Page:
Insecure’s music, a collaboration of Rae, composer Raphael Saadiq and music supervisor Kier Lehman, also features a mix of young artists, including hits from SZA, Rico Nasty, BJ the Chicago Kid, and many others. Songs like Supermodel from SZA, used at the end of season two after Dee has accepted the end of her relationship with Lawrence, punctuate important moments for the show’s characters while not being overwhelming. “I think it’s awesome that Issa has been able to represent creatives who can do it all; write, produce, and act. There [are] so many elements that she was involved in that made it special. I feel like Insecure truly represents the creatives,” said singer, songwriter, and producer Leon Thomas III in an interview with Consequence.

Jay Ellis and Issa Rae.
Jay Ellis and Issa Rae. Photograph: Merie W. Wallace/HBO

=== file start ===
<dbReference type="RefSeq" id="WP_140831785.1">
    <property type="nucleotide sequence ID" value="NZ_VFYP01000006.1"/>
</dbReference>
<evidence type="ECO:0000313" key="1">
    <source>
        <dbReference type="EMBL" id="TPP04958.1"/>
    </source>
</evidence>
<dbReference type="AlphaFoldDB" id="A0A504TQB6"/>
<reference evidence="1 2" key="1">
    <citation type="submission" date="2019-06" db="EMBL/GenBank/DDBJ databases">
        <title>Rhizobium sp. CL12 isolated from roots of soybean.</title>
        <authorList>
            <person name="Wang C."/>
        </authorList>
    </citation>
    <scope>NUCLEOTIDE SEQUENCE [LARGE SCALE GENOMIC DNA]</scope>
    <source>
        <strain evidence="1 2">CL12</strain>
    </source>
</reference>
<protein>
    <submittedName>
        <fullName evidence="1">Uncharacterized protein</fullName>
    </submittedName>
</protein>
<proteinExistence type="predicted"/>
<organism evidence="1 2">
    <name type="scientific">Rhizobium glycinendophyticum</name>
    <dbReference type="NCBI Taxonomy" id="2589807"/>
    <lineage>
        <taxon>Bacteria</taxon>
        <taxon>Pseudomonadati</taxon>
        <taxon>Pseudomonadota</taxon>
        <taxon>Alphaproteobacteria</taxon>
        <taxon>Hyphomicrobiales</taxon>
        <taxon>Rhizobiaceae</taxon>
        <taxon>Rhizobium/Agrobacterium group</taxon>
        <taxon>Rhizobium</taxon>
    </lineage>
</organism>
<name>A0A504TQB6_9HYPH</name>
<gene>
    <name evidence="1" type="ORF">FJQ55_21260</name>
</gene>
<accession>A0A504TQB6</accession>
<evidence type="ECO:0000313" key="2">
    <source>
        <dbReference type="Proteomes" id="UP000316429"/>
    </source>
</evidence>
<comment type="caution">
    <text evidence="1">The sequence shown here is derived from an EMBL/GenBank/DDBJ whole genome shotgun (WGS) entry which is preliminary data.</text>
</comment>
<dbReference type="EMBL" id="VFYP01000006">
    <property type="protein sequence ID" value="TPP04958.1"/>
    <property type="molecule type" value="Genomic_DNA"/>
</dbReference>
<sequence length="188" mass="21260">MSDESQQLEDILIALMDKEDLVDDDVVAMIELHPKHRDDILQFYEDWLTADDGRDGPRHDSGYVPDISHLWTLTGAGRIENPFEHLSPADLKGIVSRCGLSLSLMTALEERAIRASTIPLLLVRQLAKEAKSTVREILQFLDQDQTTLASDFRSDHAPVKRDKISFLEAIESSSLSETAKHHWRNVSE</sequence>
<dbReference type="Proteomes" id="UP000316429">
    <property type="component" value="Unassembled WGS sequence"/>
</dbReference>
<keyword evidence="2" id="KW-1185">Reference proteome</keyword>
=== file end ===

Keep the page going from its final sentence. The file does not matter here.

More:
Insecure has also helped introduce a wide range of Black talent to small screens across America, not only increasing needed representation of dark-skinned Black people on television (especially dark-skinned Black women in romantic roles), but also giving a range of actors and creatives deserved opportunities amid Hollywood’s gatekeeping. Since its premiere in 2016, in addition to Rae, who landed a $40m, five-year deal with HBO earlier this year, talent such Orji, Ellis, Natasha Rockwell (who plays Kelli in the show and recently starred in HBO’s The White Lotus), and others have been featured. Rae has used momentum from Insecure to tell more stories about young adults in South LA, including new shows like Sweet Life: Los Angeles. (“For me, my longevity will be opening the door for others,” said Rae in an interview with the Hollywood Reporter).